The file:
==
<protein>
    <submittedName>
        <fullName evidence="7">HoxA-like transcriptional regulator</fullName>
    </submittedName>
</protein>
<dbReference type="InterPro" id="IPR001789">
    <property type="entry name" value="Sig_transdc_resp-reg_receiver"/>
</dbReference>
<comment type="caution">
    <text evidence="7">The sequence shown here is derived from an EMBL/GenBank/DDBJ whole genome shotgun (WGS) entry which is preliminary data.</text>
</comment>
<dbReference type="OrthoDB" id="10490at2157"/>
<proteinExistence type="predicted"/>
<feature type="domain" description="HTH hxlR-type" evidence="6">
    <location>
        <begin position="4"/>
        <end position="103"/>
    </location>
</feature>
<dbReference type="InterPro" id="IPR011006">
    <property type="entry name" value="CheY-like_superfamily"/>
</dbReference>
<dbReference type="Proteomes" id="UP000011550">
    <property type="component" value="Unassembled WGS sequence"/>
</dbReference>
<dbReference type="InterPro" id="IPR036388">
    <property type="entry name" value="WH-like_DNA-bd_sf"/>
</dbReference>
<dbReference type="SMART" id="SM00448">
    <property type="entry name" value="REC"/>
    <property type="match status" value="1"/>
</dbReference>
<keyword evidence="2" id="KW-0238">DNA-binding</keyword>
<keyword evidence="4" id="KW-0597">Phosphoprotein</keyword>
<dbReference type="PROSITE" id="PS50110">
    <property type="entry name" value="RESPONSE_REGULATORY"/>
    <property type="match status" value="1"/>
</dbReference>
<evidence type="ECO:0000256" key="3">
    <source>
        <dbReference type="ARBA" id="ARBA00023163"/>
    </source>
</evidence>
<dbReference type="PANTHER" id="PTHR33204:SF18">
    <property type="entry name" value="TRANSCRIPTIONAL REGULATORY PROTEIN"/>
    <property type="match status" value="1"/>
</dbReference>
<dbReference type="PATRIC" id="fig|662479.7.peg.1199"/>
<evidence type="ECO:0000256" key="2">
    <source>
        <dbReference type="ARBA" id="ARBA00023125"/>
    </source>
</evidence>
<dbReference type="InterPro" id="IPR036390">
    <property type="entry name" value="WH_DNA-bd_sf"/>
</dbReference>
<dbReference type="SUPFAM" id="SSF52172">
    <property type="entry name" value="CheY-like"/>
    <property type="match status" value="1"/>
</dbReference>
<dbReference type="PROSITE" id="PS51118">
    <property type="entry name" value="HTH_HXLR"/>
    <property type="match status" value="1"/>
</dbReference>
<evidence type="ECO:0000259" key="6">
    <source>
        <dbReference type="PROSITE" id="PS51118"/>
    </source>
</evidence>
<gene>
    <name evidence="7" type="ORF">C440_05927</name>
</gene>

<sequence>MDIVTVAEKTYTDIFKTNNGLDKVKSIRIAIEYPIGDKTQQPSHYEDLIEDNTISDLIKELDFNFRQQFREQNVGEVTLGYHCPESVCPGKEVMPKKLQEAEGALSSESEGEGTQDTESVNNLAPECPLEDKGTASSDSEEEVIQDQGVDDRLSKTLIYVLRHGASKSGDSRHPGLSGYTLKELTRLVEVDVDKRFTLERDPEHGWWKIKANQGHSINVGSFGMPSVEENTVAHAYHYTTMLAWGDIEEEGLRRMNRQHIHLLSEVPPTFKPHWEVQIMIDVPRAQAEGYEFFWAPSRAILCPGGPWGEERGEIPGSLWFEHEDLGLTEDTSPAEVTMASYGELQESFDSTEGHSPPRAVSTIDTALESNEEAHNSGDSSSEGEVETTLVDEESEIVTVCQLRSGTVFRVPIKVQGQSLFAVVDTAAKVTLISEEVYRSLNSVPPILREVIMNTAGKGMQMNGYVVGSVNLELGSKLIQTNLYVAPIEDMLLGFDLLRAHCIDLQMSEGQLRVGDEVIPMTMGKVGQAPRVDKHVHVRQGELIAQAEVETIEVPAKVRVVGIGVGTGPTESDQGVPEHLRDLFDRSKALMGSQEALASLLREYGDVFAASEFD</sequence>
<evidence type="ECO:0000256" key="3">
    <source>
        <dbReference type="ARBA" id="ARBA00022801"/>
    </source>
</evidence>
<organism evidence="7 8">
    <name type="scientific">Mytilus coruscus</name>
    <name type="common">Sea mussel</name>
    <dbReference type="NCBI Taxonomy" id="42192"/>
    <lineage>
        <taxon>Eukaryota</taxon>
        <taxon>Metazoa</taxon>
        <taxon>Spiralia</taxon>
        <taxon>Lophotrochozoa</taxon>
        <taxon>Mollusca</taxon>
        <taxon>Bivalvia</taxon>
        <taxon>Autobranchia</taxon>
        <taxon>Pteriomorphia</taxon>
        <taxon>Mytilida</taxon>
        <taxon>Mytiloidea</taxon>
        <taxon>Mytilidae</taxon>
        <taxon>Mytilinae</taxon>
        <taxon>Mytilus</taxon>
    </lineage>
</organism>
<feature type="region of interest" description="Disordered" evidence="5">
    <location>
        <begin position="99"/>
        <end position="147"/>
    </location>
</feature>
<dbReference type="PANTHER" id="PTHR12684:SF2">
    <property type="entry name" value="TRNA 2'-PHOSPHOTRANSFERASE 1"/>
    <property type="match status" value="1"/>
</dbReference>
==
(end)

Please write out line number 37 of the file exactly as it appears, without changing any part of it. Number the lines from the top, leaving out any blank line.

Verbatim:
    <property type="match status" value="1"/>